2013 – Adam Scott -9 28.027/1 (playoff)
2012 – Bubba Watson -10 55.054/1 (playoff)
2011 – Charl Schwartzel -14 90.089/1
2010 – Phil Mickelson -16 11.010/1
2009 – Angel Cabrera -12 150.0149/1 (playoff)
How different to the norm was the November edition?
Before I begin with looking at what’s required to win the US Masters it’s worth just touching on the November edition to see how cautious we need to be when assessing that renewal.
At first glance, it appears to have played quite a bit easier. Dustin Johnson’s 20-under-par 268 winning aggregate total was a tournament record and Cameron Smith, who finished alongside tournament debutant, Sungjae Im, in second place became the first man in history to shoot all four rounds in the 60s at Augusta National (DJ won by five but shot 70 in round two) but if we dig a bit deeper, I’m not convinced it was much different to a spring edition when the course has been damp and the winds light.
As Dave Tindall highlights in his excellent trends piece, as many as seven of the top-ten in November had previously finished inside the top-five at Augusta so there’s certainly evidence that the course didn’t play vastly different to how it plays in April but the stormy weather on Thursday morning definitely affected the tournament.
A three-hour delay on the first morning resulted in the PM starters having to return to the course on Friday to finish off their opening rounds before beginning their second rounds, whereas those drawn AM-PM had a big gap between the end of round one and the start of round two and they didn’t get to reach the halfway stage of the tournament until Saturday morning.
The scoring was really good over the first two days and it was the first time in US Masters history that the average score on Thursday (71.41) bettered the par of 72. It averaged 71.81 on Friday and the course did eventually dry out over the weekend.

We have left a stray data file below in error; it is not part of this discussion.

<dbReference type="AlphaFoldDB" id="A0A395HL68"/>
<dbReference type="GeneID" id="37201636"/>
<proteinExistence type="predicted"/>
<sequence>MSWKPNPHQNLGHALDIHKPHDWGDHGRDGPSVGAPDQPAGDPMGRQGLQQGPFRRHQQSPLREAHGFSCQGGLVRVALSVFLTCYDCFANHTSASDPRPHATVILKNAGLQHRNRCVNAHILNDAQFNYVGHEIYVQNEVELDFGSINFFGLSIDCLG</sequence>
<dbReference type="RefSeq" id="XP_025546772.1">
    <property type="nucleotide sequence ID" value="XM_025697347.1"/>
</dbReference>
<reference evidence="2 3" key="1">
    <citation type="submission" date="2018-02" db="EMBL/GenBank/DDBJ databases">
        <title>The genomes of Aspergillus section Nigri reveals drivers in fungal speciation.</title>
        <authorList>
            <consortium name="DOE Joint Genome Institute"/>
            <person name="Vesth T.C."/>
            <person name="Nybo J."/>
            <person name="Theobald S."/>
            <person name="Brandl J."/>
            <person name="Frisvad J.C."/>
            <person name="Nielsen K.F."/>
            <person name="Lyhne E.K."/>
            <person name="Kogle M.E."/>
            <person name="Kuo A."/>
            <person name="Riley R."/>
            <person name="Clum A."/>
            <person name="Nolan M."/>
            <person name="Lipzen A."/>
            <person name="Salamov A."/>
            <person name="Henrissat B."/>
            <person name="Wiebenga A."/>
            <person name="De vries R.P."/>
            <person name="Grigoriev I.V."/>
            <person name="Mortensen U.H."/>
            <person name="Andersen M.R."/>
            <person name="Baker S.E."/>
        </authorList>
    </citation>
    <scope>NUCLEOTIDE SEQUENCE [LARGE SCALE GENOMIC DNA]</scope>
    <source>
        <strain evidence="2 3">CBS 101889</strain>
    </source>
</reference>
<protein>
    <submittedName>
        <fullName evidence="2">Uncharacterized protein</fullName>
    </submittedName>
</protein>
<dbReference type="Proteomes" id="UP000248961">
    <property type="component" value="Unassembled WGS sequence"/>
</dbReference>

As it transpired, the winner, Dustin Johnson, like many a winner here, had been drawn PM-AM (more on that below) so that was business as normal really and by the end of the event, Augusta averaged 71.75 for the week, just fractionally less than the 71.87 it averaged in April 2019.
In summary, the 2020 edition wasn’t dissimilar enough to previous editions to start disregarding the stats and I’m happy to treat it like any other renewal.
What Will it Take to Win the US Masters?
To provide an at-a-glance picture of what’s required at Augusta, here are the average ratings for the last 12 winners in all the key stats.
Driving Accuracy – 29.17
Driving Distance – 18.51
G.I.R – 6.66
Scrambling – 9.8
Putting Average – 11.0
Although Augusta is tree-lined, Driving Accuracy is the least important stat to consider. The trees are well-established, and the branches are high so errant drives aren’t always punished. Length of the tee is advantageous and historically much more important than accuracy but it hasn’t been an absolute imperative.